• Johnston, Lloyd D., Jerald G. Bachman, Patrick M. O'Malley, and John E. Schulenberg. Monitoring the Future: A Continuing Study of American Youth (8th- and 10th-Grade Surveys), 2007. ICPSR22500-v1. Ann Arbor, MI: Inter-university Consortium for Political and Social Research [distributor], 2008-10-29. http://doi.org/10.3886/ICPSR22500.v1

2008-10-29 ICPSR data undergo a confidentiality review and are altered when necessary to limit the risk of disclosure. ICPSR also routinely creates ready-to-go data files along with setups in the major statistical software formats as well as standard codebooks to accompany the data. In addition to these procedures, ICPSR performed the following processing steps for this data collection:

  • Performed consistency checks.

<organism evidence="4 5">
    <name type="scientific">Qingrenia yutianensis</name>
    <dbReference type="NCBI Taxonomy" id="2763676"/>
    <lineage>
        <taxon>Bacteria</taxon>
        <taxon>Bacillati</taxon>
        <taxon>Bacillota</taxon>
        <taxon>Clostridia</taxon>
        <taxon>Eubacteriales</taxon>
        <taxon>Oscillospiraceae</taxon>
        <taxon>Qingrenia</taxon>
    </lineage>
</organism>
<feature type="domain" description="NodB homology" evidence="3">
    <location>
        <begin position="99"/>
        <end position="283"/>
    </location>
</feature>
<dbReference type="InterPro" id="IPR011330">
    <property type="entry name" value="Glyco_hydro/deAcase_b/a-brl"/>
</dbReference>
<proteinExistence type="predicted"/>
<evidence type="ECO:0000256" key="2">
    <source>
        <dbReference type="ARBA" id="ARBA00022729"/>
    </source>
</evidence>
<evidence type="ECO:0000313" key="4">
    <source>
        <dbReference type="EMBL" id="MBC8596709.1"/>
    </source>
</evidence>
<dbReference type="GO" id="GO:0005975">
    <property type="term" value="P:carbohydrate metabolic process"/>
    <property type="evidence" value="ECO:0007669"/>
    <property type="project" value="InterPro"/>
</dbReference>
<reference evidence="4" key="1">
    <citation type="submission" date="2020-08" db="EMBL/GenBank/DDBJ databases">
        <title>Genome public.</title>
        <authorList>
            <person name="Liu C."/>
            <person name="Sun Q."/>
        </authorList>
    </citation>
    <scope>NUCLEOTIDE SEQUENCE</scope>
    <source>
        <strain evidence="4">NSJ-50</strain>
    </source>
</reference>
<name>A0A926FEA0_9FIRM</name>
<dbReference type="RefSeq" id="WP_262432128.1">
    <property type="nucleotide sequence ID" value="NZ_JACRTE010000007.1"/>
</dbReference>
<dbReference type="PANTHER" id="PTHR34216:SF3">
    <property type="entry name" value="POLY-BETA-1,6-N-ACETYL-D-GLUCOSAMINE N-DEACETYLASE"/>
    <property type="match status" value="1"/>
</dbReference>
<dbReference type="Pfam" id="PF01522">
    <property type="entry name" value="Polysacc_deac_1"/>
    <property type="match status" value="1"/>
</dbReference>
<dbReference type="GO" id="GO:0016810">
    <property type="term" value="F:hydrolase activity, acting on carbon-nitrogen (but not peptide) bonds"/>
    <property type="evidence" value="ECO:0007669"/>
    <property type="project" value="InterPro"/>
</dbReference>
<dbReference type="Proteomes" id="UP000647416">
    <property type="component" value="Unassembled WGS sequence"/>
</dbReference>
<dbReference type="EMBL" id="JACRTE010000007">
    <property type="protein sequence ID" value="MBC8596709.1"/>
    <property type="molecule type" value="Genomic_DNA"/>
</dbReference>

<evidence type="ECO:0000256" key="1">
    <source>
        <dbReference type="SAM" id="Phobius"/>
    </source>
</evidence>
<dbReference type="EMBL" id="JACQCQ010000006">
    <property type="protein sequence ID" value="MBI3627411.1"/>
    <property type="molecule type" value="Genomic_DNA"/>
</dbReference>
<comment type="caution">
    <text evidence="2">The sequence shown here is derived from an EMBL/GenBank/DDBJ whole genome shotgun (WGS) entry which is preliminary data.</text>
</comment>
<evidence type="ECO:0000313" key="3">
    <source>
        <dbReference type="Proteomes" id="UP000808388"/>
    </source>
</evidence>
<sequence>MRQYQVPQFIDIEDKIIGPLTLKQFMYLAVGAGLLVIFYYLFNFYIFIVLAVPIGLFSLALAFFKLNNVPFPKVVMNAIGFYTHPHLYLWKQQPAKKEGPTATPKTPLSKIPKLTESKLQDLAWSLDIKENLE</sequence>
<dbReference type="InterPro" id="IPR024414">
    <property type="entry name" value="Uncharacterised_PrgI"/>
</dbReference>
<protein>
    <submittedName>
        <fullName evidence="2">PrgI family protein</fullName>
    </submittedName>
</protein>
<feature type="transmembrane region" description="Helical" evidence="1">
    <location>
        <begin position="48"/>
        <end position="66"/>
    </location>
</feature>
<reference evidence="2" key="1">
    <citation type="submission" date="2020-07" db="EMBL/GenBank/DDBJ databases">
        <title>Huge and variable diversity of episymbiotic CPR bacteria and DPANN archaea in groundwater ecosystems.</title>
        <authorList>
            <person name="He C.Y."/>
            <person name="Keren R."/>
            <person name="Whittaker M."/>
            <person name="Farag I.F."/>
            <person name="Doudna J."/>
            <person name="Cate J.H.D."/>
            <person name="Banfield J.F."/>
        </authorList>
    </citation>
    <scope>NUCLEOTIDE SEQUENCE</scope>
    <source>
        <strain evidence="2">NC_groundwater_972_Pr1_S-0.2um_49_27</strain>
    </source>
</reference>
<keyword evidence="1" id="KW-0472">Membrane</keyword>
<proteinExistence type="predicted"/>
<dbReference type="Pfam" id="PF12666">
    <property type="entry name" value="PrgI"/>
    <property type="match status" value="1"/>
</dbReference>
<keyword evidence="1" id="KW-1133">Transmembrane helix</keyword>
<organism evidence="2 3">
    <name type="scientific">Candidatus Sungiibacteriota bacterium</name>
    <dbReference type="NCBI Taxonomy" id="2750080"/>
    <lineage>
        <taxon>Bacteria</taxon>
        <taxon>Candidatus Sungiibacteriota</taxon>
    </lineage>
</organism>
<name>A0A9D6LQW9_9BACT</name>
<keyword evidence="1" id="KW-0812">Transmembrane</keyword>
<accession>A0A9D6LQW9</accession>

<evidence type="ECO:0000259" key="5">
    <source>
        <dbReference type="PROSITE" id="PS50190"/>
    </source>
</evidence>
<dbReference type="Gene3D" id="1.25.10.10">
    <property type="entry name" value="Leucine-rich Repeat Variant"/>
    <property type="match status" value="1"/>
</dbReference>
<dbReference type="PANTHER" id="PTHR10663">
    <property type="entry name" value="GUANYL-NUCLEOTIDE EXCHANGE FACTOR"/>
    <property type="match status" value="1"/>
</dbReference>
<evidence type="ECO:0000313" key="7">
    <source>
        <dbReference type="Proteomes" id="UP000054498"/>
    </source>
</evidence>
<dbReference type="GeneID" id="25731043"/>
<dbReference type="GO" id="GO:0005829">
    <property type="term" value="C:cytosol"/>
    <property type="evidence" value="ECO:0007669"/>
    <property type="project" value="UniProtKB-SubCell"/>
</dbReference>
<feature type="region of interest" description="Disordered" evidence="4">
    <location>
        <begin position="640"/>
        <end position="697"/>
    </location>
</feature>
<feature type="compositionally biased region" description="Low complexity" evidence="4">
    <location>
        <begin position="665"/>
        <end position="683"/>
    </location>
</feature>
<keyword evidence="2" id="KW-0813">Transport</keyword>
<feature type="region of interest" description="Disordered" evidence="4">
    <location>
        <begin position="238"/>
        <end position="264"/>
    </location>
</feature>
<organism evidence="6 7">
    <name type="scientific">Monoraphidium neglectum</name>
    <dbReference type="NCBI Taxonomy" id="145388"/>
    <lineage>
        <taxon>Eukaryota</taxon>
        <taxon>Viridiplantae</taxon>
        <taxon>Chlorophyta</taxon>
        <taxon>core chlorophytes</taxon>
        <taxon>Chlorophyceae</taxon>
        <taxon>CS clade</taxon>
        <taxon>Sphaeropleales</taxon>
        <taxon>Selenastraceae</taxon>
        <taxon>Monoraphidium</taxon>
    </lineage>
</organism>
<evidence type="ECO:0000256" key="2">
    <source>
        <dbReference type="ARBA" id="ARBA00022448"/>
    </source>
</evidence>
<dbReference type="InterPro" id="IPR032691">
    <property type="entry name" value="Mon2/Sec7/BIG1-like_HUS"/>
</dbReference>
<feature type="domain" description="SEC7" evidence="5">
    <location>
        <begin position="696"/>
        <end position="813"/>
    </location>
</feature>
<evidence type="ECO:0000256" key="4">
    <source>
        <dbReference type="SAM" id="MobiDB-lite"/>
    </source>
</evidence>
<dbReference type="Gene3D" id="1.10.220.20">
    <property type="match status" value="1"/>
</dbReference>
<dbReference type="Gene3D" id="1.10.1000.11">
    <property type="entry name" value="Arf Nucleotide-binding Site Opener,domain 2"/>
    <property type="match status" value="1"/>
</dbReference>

• Standardized missing values.
  • Performed recodes and/or calculated derived variables.
  • Checked for undocumented or out-of-range codes.

Each of the eight parts contains a weight variable, V5. They were originally varied by school but were modified to protect respondent confidentiality. Users should use the weight variable for all analyses, the results of which will differ slightly from published data tables that used original data.

Notes

  • The public-use data files in this collection are available for access by the general public. Access does not require affiliation with an ICPSR member institution.

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This study is maintained and distributed by the National Addiction & HIV Data Archive Program (NAHDAP). NAHDAP is supported by the National Institute on Drug Abuse (NIDA), part of the National Institutes of Health (NIH).